GENEROUS panto-goers raised more than £1,000 for the York Flood Appeal.

The audiences in the last five performances of Jack and The Beanstalk at the Grand Opera House York donated £1068.30.

Having been flooded after Christmas, the opera house lost seven performances of the panto before reopening on December 30.

General manager Lizzie Richards said: "When we reopened, we switched our collection to the flood appeal.

"The audiences were very receptive. We had people cheering when it was announced at one of the performances.

"People were very generous and we would like to say a big thank you to them."

York-based healthcare provider Benenden has also donated £25,000 to The York Flood Appeal.

Chief executive Marc Bell said: "This is about local communities coming together to do what they can and we know that the Benenden contribution to the York Flood Appeal will provide the kind of support that is necessary at this time, to help those affected to get back on their feet."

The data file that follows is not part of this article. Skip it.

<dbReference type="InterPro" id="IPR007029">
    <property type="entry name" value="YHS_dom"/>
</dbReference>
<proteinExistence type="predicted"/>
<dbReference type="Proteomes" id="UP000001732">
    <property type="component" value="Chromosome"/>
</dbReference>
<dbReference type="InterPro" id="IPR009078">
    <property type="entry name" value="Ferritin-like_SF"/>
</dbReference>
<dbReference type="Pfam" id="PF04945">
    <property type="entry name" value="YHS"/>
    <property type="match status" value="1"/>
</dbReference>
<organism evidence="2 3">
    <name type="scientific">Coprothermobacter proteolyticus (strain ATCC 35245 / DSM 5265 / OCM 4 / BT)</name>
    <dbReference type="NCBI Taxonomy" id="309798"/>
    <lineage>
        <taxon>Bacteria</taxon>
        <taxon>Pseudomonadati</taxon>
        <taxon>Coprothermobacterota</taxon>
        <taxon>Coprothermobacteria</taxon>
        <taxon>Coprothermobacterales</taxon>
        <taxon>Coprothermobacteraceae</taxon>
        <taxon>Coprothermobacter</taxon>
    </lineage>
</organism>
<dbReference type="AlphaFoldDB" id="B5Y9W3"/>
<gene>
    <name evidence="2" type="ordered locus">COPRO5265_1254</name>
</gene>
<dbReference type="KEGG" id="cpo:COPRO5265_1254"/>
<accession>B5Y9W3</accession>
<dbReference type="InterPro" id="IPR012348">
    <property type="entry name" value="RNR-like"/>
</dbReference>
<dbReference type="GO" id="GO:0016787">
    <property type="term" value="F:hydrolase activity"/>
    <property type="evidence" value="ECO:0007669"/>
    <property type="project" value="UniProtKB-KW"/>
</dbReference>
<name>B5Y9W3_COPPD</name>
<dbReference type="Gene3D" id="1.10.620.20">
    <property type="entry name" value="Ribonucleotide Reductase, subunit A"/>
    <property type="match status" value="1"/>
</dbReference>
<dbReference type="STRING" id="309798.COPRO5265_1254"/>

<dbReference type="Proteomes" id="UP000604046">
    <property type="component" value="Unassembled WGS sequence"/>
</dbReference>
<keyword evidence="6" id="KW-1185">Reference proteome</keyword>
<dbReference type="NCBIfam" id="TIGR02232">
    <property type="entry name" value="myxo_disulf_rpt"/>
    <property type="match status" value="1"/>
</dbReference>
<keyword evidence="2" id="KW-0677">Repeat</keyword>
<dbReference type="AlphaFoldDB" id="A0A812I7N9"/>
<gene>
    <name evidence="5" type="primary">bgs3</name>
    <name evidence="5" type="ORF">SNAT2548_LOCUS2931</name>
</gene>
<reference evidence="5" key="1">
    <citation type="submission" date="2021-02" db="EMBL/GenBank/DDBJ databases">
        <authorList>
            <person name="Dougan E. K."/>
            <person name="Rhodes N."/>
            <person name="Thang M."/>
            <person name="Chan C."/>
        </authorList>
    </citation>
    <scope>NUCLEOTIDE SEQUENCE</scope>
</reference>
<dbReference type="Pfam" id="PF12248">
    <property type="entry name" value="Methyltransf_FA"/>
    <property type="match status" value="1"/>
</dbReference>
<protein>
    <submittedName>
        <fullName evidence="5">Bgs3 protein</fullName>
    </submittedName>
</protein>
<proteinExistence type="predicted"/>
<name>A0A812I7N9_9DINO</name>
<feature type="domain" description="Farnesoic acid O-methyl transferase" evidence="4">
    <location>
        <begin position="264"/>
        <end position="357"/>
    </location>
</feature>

York Press:

Cllr Chris Steward, leader of City of York Council, said: “Supporting flood-affected residents recover and return to their homes is a priority and we’re delighted that Benenden is so generously backing the York Flood Appeal.”

The York Disaster Fund – a charity established in response to the 2000 floods – set up the York Flood Appeal, which is hosted by The Two Ridings Community Foundation.

Jan Garrill, chief executive of Two Ridings Community Foundation, said: “We will use this funding to support individuals and families get back on their feet, replace essential items and cope with living in temporary accommodation.”

The money from the Grand Opera House will be sent to who will be in discussion with York City Council's Emergency Response Team, social services and other support organisations.

They will be helping to identify those most in need.

The opera house in Cumberland Street is back up and running, but it is still drying out and clear-up efforts continue.

Lizzie said: "We've still got the lower foyer and foyer bar out of action, but we're still able to let people in through the Clifford Street entrance.

"It's soul breaking when you see how much work we have got to do, but it's the same for so many other businesses.

"We're lucky that we don't live here."